ASFA notes (and SCA may also assume this) that the ‘typical’ retiree spending is based upon someone who is relatively healthy. Again, this is a big ‘if’ and might further reduce the useability of these targets. 

Another assumption by ASFA is in regard to those aged 85 and older (see tables in ASFA link above). And this is that they neither own nor drive a car nor will ever travel overseas. I don’t know about the 85year-olds in your life, but many I know do not fit this assumption. There is also an assumption for those aged 65-69 living a ‘modest’ lifestyle, that they, too, will never travel abroad. Yet anecdotally speaking, many people living on a full or part-Age Pension still aspire to do so. And will go without and save up in order to live these dreams.

The ASFA comfortable targets have been called ‘aspirational’ by many commentators. Part of the problem is that the comfortable amounts are higher than the current median income ($67,600 per annum as of August 2023), before income tax and the Medicare Levy are deducted.  

So where does this leave the regular retiree who would like to plan spending for the years to come, but does not quite fit the profile of a debt-free homeowner, by 85 no longer travelling, nor driving? 

As noted earlier, using inappropriate targets can feel somewhat deflating and make it hard to anticipate what your own particular spending needs might be.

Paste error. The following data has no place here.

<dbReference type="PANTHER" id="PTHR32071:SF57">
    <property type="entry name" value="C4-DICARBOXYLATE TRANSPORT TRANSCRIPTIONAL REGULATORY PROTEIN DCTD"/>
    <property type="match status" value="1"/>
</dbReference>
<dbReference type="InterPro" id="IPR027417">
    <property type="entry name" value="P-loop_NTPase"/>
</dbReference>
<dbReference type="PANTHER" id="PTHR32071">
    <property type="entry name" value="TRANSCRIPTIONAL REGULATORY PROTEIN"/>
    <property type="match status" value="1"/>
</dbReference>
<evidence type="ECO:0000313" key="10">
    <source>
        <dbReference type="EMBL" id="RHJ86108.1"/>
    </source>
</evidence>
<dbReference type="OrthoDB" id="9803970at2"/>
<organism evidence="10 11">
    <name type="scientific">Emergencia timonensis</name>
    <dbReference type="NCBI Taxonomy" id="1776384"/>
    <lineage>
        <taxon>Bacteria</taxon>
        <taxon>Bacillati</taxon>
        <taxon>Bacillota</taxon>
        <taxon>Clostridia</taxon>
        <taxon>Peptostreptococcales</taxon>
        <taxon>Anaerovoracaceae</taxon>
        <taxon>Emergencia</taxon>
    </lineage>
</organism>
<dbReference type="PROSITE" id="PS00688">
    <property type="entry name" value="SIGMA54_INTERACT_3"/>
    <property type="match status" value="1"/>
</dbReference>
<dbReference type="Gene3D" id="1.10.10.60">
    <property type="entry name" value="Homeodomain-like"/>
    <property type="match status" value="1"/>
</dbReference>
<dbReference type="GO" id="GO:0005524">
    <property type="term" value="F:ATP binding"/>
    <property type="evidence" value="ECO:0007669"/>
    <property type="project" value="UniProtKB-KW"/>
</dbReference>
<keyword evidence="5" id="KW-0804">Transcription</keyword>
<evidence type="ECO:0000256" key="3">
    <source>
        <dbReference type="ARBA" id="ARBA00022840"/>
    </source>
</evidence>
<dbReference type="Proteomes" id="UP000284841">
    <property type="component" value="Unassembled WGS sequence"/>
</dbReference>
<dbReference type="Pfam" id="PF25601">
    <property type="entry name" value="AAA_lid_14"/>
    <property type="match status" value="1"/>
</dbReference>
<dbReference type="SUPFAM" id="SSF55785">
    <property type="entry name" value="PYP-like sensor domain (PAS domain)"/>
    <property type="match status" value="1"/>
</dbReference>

The good news is that there are other ways to work out your needs and how your own savings can contribute to cover them. The Organisation of Economic Development (OECD) uses a measure of 70% of your most recent pre-retirement earnings. Perhaps this will work for you? Or 80% or 65% depending upon the scope of your lifestyle aims and activities.

Separately, having accurate knowledge of your current spending, category by category, is very helpful. Reviewing your current household budget will allow you to anticipate changes in different categories as you spend more time at home, after full-time work.

You may or may not already receive the Age Pension. Working through your potential entitlement and the amount you will be paid is critical to understanding how your super might top up such an amount, and when you may need to access it.

The most important takeaway here is that financial targets and ideal spending rates can often be created for the ‘average’ retiree. But there is no such thing. Every retirement is different, every retiree will have different needs and that’s why understanding your own household budget and extrapolating from that base will often give you the most relevant answers. 

You may also find it helpful to model how the Age Pension and super drawdowns will work for you across the years, factoring in your life expectancy and any lump sum withdrawals you plan to make. The Retirement Essentials safe spending simulator does exactly this. When used with the support of an adviser, it’s amazing how much clearer the projections can be.

What’s your story?

Many of the Retirement Essentials members have managed the transition to secure retirement income quite seamlessly. If you have too, please feel free to share your thoughts on how others might work through their likely retirement income needs.